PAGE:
To investigate the efficacy and morbidity of limb-sparing surgery with intraoperative radiotherapy (IORT) for patients with primary, nonmetastatic extremity and limb-girdle soft tissue sarcoma (STS) at high risk for recurrence.
Christopher L. Tinkle, MD, Richard J. O’Donnell, MD, Vivian Weinberg, PhD, Stuart Y. Tsuji, MD, Daphne Haas-Kogan, MD, Alexander R. Gottschalk, MD, PhD; Department of Radiation Oncology, University of California, San Francisco; Department of Orthopedic Surgery, University of California, San Francisco; Department of Radiation Oncology, The Queen’s Medical Center
Purpose: To investigate the efficacy and morbidity of limb-sparing surgery with intraoperative radiotherapy (IORT) for patients with primary, nonmetastatic extremity and limb-girdle soft tissue sarcoma (STS) at high risk for recurrence.
Materials and Methods: A retrospective analysis was performed of patients with extremity and limb-girdle STS treated with IORT following limb-sparing resection by a single orthopedic oncologist at the University of California, San Francisco, from December 1998 through November 2011. Sixty-six consecutively treated patients with primary, nonmetastatic STS were identified. Upfront oncologic resection was performed in 67% of patients, while re-resection of prior excisional biopsy was performed in 33%. Close (< 2 mm) or positive margins were found in 59% of patients. Sixty-seven percent received both IORT and external beam radiation (EBRT), with a median IORT dose of 1,250 cGy (range: 1,000–1,800 cGy) and median EBRT dose of 5,970 cGy (range: 4,140–6,660 cGy). Perioperative chemotherapy was delivered to 61% of patients. The most common histologies were synovial sarcoma and undifferentiated pleomorphic sarcoma (38% and 17%, respectively), and most tumors were high-grade (Coindre grade 2–3) (88%), deep in location (79%), and American Joint Committee on Cancer (AJCC) pathologic stage II or higher (88%). The Kaplan-Meier product limit method was used to estimate disease control and survival, subsets were compared using a log-rank statistic, and toxicity was reported according to Common Terminology Criteria for Adverse Events version 4.0 (CTCAE v4) guidelines.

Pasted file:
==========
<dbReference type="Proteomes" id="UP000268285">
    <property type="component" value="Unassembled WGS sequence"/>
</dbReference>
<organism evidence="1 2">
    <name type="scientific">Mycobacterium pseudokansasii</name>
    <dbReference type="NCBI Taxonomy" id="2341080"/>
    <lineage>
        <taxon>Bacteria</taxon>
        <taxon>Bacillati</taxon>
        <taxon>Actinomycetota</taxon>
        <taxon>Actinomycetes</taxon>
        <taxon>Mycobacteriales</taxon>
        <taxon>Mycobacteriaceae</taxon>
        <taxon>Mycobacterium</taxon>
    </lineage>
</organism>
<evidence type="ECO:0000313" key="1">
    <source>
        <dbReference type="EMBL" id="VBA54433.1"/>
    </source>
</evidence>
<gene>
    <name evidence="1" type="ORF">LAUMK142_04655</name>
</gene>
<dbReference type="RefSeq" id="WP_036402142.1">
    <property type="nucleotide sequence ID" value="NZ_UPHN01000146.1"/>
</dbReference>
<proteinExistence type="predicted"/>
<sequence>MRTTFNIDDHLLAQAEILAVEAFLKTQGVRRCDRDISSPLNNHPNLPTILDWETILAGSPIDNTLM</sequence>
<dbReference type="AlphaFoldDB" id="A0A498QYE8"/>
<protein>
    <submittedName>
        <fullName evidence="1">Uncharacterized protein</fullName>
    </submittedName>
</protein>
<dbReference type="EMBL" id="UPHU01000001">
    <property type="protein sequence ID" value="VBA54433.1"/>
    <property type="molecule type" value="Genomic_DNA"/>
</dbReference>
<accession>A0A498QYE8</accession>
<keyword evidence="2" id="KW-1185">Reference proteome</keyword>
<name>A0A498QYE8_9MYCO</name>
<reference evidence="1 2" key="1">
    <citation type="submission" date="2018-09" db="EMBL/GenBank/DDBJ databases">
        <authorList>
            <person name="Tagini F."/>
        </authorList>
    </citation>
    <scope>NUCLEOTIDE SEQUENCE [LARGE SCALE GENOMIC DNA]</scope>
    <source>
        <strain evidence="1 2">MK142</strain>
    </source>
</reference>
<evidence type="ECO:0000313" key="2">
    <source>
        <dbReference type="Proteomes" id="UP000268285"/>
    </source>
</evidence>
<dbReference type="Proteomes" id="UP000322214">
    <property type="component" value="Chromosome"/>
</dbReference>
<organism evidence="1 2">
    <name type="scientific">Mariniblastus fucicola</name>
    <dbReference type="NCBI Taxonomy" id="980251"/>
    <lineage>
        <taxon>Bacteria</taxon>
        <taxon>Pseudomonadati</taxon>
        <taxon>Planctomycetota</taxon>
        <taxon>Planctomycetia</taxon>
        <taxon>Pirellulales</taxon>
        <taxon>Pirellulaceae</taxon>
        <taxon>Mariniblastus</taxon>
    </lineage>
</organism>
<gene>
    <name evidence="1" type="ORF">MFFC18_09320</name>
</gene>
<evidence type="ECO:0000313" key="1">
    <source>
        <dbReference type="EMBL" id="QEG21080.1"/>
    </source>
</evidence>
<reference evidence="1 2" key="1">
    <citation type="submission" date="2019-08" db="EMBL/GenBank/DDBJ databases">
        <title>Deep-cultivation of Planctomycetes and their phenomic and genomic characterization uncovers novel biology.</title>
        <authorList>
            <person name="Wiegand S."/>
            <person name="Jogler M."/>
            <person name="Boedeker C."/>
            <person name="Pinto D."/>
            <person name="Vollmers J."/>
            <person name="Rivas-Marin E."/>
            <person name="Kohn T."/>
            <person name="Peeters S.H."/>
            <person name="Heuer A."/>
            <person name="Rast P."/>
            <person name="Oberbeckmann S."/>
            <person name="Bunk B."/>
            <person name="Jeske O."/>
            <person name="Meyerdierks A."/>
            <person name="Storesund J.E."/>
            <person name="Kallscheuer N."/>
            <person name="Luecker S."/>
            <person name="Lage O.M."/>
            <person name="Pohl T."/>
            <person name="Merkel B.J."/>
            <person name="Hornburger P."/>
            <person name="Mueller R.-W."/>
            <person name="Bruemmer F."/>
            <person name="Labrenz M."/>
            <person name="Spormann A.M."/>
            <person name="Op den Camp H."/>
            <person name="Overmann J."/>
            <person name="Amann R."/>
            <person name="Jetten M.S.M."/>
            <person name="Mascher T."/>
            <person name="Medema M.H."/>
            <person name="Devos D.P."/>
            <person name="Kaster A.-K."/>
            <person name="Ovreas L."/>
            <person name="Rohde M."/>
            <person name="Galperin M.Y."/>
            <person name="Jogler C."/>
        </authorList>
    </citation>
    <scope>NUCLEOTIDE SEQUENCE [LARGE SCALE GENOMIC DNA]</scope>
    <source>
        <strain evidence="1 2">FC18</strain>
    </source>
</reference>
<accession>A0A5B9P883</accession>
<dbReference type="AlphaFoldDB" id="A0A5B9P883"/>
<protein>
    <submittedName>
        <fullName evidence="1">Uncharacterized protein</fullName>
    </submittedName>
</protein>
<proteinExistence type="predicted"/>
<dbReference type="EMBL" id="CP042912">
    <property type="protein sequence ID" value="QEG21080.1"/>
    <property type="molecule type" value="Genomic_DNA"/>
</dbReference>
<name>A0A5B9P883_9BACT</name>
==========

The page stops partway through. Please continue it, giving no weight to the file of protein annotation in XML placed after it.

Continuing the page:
Results: With a median duration of follow-up from surgery and IORT of 50.9 months (range: 11.8–141.5 mo), 13 patients developed a local recurrence, with 4 subsequently undergoing amputation. The 5-year Kaplan-Meier estimates for local control were 78% (95% confidence interval [CI], 65%–87%); 94% for amputation-free survival (95% CI, 84%–98%); 72% for metastasis-free control (95% CI, 59%–82%); 64% for disease-free survival (95% CI, 50%–75%); and 81% for overall survival (95% CI, 68%–90%). Age older than 50 years and having AJCC stage III disease resulted in increased local recurrence (P = .02 and P = .06, respectively), while other factors, including margin status, tumor grade, T stage, tumor depth, re-resection, and perioperative chemotherapy, did not impact local control. Interestingly, the addition of EBRT did not appear to significantly influence local control, with a 5-year estimate of local control for patients who did not receive EBRT of 71%, compared with 82% for those who did (P = .28). This was also the case in patients treated with perioperative chemotherapy (P = .58) and grade 3 tumors (P = .56); however, a benefit with EBRT was observed for those with close/positive margins (P = .01). Grade 3 or higher acute and late toxicities were reported in 16 and 18 patients, respectively.
Conclusions: IORT in combination with oncologic resection of high-risk extremity and limb-girdle STS yields excellent rates of local control and limb salvage with acceptable morbidity. This technique offers a method of delivering focal therapy to reduce the risk associated with close/positive margins while maintaining adequate local control with relatively reduced-dose EBRT.
Proceedings of the 96th Annual Meeting of the American Radium Society - americanradiumsociety.org